BOSTON — Rafael Devers lofted a fly ball to left, and John Andreoli took off in pursuit.

It’s a long sprint, because Andreoli was playing center – the only outfielder in the game at the time. The ball fell just out of the reach of his outstretched glove as Devers coasted into second base.

And then a voice echoed off the empty Fenway seats: “Out!”

Welcome to the Boston Red Sox summer camp, a reboot of the spring training that was aborted in March because of the coronavirus pandemic. With its intrasquad scrimmages of 5½ innings and automatic outs to make up for the eight (and later down to seven) fielders, it looked more like the world’s fanciest sandlot on Thursday than a major league team getting ready for the season.

“It seems like everything is just a little bit off,” Manager Ron Roenicke said in a video call from one area of Fenway Park to reporters sitting in another. “I thought it was pretty good for what it was.”

A week after reporting for training camp and just 15 days before the start of the reconfigured, 60-game season, the Red Sox split up into opposing dugouts and the home team notched a 4-0 victory over the visitors.

Andreoli, a nonroster invitee who had 61 at-bats with the Orioles and Mariners last season, curled a three-run homer into the empty seats beyond the Pesky Pole. Technopop music broke out during his home run trot, replacing the sounds of cheering fans; after crossing home plate, he knocked cleats with his teammates in celebration instead of the usual, unsanitary high five.

Potential opening day starter Nathan Eovaldi pitched four innings, allowing one hit, a walk and a hit batter while striking out four. He said the players and their surroundings were sprayed with disinfectant between innings, but otherwise he was too focused on his performance to notice much that was unusual.

“It’s just so quiet while you’re out there competing,” he said. “That’s just the biggest difference to me.”

Roenicke said he wanted the pitchers to have as close to a real experience as possible, which is why he went with a full infield while leaving the outfield incomplete. And that’s why Jason Varitek, the former Red Sox catcher who is now a special assistant to Chief Baseball Officer Chaim Bloom, was dressed in full umpire’s gear and calling the game.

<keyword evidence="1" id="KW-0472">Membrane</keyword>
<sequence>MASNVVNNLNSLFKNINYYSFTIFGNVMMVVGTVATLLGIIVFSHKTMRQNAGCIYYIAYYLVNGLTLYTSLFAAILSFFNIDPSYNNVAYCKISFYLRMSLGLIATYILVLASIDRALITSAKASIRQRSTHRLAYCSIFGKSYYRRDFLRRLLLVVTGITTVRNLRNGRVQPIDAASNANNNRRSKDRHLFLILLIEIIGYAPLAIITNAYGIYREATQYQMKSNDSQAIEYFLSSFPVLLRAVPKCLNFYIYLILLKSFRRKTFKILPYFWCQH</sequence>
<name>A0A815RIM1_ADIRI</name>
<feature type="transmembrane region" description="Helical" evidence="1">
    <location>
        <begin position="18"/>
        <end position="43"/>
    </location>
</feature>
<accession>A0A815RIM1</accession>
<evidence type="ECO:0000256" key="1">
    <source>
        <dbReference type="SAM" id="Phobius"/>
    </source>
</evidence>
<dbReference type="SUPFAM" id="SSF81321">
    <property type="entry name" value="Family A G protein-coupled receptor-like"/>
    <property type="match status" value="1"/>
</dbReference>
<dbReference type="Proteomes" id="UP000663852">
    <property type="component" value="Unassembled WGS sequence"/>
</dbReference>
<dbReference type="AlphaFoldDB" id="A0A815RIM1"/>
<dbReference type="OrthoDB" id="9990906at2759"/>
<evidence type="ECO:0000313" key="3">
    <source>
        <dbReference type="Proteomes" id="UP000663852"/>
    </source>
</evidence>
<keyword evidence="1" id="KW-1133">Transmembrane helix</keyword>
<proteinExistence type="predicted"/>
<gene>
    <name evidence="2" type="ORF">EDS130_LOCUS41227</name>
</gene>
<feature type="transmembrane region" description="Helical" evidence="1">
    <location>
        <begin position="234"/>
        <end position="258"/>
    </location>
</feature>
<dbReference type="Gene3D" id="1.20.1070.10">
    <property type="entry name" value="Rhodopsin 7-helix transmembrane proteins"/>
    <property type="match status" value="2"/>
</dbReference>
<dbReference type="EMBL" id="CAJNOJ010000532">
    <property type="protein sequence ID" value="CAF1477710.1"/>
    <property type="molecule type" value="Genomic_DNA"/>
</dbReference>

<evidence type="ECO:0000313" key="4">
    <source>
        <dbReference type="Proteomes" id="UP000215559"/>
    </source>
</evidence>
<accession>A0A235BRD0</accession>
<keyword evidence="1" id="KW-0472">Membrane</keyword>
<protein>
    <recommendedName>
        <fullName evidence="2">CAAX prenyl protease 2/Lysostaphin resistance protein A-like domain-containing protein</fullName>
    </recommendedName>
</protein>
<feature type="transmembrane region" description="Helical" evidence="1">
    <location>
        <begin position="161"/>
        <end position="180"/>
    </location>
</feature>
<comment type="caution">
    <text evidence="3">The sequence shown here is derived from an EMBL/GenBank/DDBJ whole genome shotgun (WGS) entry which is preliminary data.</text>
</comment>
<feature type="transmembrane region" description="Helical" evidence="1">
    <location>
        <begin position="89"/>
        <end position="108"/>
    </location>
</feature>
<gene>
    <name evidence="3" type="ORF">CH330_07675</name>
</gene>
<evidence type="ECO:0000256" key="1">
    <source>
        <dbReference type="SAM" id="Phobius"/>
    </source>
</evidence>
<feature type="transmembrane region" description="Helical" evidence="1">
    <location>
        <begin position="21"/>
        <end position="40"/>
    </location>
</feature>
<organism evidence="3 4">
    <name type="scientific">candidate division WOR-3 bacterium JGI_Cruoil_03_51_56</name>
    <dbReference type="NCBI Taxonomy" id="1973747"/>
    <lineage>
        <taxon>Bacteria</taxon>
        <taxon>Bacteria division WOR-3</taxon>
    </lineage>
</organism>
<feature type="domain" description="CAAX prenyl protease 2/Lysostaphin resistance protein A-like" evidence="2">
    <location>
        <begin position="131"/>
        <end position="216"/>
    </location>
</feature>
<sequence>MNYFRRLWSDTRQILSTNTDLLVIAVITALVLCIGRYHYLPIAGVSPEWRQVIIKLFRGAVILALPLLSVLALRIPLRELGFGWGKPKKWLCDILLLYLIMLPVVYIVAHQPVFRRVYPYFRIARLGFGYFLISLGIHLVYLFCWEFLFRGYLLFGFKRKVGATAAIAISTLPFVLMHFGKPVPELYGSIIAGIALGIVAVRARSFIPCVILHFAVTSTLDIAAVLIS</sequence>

“I actually had to do a double take,” Roenicke said. “He was saying it’s important to get this as close as we can to a real game.”

Devers had been semi-isolating at the team’s auxiliary field at Boston College because of a possible COVID-19 exposure, but he joined his teammates at Fenway on Wednesday after testing negative three times. He had three at-bats on Thursday and did not get a hit.

“Everything is strange,” Devers said, adding that he usually chews on gum and sunflower seeds during games but is trying to get used to the new ban on spitting. “That’s something that we’re not supposed to be doing, as well. Everything is really strange but obviously we have to adapt.”

Roenicke said the team will play six innings on Friday, starting at noon instead of 2 p.m. to try to beat some bad weather. The Red Sox will also be piping in noise as an experiment, like leagues in Taiwan and Korea have done, with an eye toward the fan-free regular season.

“So hopefully it won’t be quite as quiet. It is quiet today,” said the 63-year-old manager, who didn’t sit in the manager’s usual spot in the dugout “because there’s too many people there.”

“I think we’re just constantly adjusting to things and trying to figure it out,” he said.


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